Access to Neuropsychologic Services After Pediatric Brain Tumor.
Research output: Contribution to journal › Article
Background: Increasing survival rates for pediatric brain tumor patients creates a greater need for neuropsychologic follow-up and intervention. The aim of this study was to evaluate rates of referral by medical doctors to neuropsychologic services and patient and treatment factors that differentiated referred and non-referred patients. Methods: Data were retrieved from medical records of all pediatric brain tumor patients in Southern Sweden diagnosed between 1993 and 2004 who survived more than one year (n=132). Characteristics of the patients, the cancer, and treatment received were then compared for patients who were and were not referred for neuropsychologic examination during that period. Results: Sixty-four (48%) of the pediatric brain tumor patients were referred for neuropsychologic evaluation. These patients had significantly larger tumors, more recurrences of cancer, and increased intracranial pressure at diagnosis when compared to the non-referred group (n=68). However most of the patients in the non-referred group either had risk significant factors for cognitive impairment or were reporting impairments that would suggest a referral was warranted. Conclusions: Given the high rates of cognitive impairment found in patients with pediatric brain tumors, survivors should be referred to neuropsychologic services. In addition to improving long-term adjustment, systematic referral can provide data on cognitive impairments that may inform cost-benefit-analyses when deciding on various treatments at the point of diagnosis. Greater efforts are needed to disseminate and raise awareness about published guidelines on the long-term care of pediatric brain tumor patients.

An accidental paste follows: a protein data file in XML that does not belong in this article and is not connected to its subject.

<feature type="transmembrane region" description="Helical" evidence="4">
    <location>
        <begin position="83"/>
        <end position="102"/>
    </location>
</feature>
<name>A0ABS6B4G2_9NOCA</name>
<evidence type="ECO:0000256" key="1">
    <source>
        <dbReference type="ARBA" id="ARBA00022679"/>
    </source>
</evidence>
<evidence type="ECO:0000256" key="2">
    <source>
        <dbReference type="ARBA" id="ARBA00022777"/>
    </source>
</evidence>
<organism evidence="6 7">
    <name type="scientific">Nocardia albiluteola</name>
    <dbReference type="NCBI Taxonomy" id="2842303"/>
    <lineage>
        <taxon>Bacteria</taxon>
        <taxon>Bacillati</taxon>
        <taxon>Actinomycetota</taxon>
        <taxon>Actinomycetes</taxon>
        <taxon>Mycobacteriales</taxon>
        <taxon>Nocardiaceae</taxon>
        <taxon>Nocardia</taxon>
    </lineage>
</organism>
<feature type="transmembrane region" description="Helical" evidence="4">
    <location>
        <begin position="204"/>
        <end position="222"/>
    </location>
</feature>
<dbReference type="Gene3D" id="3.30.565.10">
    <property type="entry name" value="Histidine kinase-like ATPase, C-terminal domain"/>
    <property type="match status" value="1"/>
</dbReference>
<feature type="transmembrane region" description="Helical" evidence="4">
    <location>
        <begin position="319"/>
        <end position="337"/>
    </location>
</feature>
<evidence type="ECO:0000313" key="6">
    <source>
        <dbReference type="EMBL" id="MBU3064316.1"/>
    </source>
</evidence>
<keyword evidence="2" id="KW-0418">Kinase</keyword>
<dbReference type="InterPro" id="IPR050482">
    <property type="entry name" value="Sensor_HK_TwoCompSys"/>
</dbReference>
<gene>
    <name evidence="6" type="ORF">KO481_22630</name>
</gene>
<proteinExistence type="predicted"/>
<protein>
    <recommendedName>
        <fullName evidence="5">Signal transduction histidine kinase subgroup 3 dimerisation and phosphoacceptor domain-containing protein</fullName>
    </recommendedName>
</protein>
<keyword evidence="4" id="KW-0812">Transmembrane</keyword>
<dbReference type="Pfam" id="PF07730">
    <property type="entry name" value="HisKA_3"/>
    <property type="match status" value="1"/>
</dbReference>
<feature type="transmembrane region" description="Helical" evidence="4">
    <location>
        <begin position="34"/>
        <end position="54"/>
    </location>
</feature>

|Research areas and keywords||
Subject classification (UKÄ) – MANDATORY
|Publication status||Published - 2013|
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